A group of senators today introduced a bipartisan cyber security bill that includes some new regulation requirements but does not give the president emergency authorities to interfere with the Internet as a previous version did.
The Cybersecurity Act of 2012 calls for the Department of Homeland Security (DHS) to assess risks and vulnerabilities of computer systems running at critical infrastructure sites such as power companies and electricity and water utilities and to work with the operators to develop security standards that they would be required to meet.
The DHS would determine which companies fit the definition of critical infrastructure as defined by systems "whose disruption from a cyber attack would cause mass death, evacuation, or major damage to the economy, national security, or daily life." Companies would have the right to appeal the designation, under the measure introduced by Sens. John D. (Jay) Rockefeller IV, (D-West Virginia), Joe Lieberman (I-Connecticut), Susan Collins (R-Maine) and Dianne Feinstein (D-California).
Owners or operators of critical infrastructure systems would need to determine how to best meet performance requirements and to verify that that they were doing so, with owners having the ability to either "self-certify" compliance or use a third-party assessor.
There also are provisions for information sharing between the government and the private sector that maintain civil liberties. And DHS would consolidate its cybersecurity programs into a National Center for Cybersecurity and Communications office.
The proposed law "is the product of three years of hearings, consultations, and negotiations," the statement announcing the measure says. "The bill envisions a public-private partnership to secure those systems, which, if commandeered or destroyed by a cyber attack, could cause mass deaths, evacuations, disruptions to life-sustaining services, or catastrophic damage to the economy or national security."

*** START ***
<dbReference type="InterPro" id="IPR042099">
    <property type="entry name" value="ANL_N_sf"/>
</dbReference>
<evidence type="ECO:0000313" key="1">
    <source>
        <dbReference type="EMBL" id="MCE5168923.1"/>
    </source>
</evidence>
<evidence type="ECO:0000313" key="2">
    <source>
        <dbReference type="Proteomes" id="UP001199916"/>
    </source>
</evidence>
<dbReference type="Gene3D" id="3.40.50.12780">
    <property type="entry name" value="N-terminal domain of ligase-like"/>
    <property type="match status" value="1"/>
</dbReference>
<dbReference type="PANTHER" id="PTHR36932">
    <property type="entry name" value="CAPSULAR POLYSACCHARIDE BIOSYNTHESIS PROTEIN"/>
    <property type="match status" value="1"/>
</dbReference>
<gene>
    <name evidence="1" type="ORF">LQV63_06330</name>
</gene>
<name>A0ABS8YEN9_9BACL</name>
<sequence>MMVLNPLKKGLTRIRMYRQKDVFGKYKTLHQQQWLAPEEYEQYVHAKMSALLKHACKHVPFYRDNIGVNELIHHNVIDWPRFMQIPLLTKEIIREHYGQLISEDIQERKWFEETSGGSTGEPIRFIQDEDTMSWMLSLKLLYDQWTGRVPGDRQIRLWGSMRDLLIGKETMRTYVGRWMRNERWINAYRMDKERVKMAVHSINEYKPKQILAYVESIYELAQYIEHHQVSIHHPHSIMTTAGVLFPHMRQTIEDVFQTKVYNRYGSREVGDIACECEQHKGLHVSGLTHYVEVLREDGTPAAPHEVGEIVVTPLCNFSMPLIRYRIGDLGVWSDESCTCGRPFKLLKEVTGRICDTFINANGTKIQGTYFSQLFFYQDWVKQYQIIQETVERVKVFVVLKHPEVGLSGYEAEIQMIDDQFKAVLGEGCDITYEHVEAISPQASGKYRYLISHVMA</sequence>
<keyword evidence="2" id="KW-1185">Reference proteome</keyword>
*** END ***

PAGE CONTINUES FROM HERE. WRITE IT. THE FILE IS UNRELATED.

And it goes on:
Still smarting from the recent derailing of the controversial Stop Online Piracy Act (SOPA) following public protests and vehement opposition from tech and Internet firms, including many that staged a one-day site blackout. Critics complained that SOPA would have allowed the U.S. government to order Internet service providers to all but eliminate Web sites that allegedly contain pirated material.
In introducing the new cybersecurity legislation, the sponsors said the measure "in no way resembles the Stop Online Piracy Act or the Protect Intellectual Property Act [the House of Representatives version], which involved the piracy of copyrighted information on the internet. The Cybersecurity Act involves the security of systems that control the essential services that keep our nation running--for instance, power, water, and transportation."
And the sponsors noted that in the interest of moving the "legislative process forward," they have not included emergency authorities for the president or included a provision to create a special White House cybersecurity office.
No doubt there will be detractors. The U.S. Chamber of Commerce is one of them.
"Gov. Tom Ridge, the chairman of the Chamber's National Security Task Force, will be testifying on Thursday before the Senate," Chamber spokesman Bobby Maldonado wrote in an e-mail to CNET. "His testimony will be consistent with our January 30 letter to Senate Leaders Reid and McConnell. The Chamber is not supportive of a core component of the new bill -- a regulatory 'covered' critical infrastructure (CCI) program. Instead, we believe that Congress should continue to develop information-sharing legislation that will produce more immediate improvements to American's security and that has robust protections for the business community."
Industry opposition to regulation provisions has been a debate point that has held up cyber security legislation. Meanwhile, a controversial "kill switch" provision that critics said could led to a government mandated Internet shut down, was removed a year ago.
Last May, the White House sent a proposed cybersecurity law to Congress. Increasing reports of hacking risks and flaws in software used in systems controlling critical infrastructure lend a sense of urgency to the cause.
This story originally appeared on CNET News.
About Elinor Mills
Elinor Mills covers Internet security and privacy. She joined CNET News in 2005 after working as a foreign correspondent for Reuters in Portugal and writing for The Industry Standard, the IDG News Service, and the Associated Press.